IOW, it appears you have instituted a ruling that when we give our views it is only proper if we couch our language to be wishy-washy, and without certitude. If we declare scripture concretely, then we are popes. If we hedge our views as random opinions, then you will allow us to be lone wolves who are simply wrong. It isn't intellectually honest for you to use the Church to characterize our beliefs, but then when we use the Bible to characterize your beliefs, you claim we are self-proclaimed popes.
"If the declaration of zero-popes were followed, we would not have the spectacle of others telling us what veneration of saints is or what the Mass is, or the Scripture is."
You know, MD, I find myself in the odd position of siding with FK on this one. That is not to say that I think that personal revelations about the meaning of scripture are all equally valid as inspired by the HS. Demonstrably they are not. The default position, however, is not an infallible papacy but rather an infallible Church. In all honesty, I've always thought that the old Protestant saw about "Every man a pope", whatever its pedigree, is a very bad and misleading comment.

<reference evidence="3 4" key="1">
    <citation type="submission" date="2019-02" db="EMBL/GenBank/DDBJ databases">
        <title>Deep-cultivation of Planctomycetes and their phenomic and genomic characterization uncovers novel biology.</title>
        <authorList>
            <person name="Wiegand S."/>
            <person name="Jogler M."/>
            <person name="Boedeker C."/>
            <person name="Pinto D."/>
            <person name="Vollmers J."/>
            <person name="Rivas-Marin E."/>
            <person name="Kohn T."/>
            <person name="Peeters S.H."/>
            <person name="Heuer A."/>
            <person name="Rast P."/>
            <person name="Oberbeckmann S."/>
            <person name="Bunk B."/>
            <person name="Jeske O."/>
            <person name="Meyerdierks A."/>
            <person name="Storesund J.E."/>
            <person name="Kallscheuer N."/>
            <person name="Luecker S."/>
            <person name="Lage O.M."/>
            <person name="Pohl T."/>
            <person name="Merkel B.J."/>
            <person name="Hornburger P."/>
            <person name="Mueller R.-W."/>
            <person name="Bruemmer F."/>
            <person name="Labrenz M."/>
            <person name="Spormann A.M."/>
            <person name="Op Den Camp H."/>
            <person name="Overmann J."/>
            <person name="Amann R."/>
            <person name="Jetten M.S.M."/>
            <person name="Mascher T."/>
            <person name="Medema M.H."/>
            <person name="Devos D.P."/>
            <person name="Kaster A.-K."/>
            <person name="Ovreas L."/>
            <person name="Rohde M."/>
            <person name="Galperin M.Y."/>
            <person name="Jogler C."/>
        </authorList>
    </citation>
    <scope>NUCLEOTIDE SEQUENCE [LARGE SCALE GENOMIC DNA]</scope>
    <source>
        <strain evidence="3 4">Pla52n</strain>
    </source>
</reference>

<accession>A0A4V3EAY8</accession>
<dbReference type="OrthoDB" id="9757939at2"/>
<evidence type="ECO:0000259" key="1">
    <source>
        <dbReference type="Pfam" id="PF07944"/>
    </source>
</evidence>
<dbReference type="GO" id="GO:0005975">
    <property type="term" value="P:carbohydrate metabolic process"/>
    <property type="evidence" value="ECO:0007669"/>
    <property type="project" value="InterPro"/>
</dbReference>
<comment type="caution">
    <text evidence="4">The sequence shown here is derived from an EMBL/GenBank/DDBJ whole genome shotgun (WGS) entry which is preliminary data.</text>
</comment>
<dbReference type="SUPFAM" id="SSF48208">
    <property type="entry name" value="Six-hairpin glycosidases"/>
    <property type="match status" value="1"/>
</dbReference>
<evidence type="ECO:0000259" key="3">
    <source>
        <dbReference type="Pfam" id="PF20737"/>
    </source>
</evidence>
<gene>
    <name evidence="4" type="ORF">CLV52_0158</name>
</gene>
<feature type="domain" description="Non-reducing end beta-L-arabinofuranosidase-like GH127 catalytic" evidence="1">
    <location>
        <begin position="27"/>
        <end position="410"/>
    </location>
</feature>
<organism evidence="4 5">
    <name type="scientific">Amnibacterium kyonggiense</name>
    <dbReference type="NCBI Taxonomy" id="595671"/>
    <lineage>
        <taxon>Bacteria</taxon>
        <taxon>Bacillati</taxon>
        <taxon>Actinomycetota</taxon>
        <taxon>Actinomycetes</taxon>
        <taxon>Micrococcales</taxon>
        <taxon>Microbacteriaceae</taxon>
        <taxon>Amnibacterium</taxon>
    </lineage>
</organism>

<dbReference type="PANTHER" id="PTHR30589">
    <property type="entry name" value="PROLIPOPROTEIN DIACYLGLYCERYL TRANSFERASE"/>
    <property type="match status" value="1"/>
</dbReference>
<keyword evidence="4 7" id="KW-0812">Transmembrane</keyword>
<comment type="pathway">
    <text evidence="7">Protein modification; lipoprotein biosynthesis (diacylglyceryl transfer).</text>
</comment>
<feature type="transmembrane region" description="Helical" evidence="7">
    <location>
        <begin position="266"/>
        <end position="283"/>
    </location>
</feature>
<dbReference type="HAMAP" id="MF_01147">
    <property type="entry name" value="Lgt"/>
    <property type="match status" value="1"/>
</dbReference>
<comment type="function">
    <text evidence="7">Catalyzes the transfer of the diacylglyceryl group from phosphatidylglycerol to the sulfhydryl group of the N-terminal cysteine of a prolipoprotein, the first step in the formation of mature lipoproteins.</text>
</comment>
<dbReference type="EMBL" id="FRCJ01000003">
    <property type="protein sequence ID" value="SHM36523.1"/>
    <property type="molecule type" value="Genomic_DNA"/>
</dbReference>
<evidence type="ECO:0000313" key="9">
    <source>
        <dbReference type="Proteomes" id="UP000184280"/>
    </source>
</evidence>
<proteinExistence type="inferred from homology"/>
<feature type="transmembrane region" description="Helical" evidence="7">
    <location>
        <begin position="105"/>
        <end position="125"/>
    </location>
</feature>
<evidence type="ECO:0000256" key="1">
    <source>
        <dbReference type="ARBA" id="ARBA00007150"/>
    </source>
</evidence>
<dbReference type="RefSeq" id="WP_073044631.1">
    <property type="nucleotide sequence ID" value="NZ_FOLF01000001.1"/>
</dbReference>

FK, you say that you don't claim claim infallibility, but you do calim confidence in scripture. Well, we all have that. With all due respect, while you don't claim infallibility, you certainly do claim, in the face of centuries of evidence to the contrary, that it is the HS which leads you individually to the proper understanding of scripture. I can understand how such a notion can arise out of the Western cult of the individual, but unless you are ready to subscribe to the revisionist Episcopalian notion of "pluriform truths" about the Faith, I think that in rejecting the Pope, you have likewise rejected The Church and an assurance of The Truth or a fair and humble statement that The Church simply doesn't know.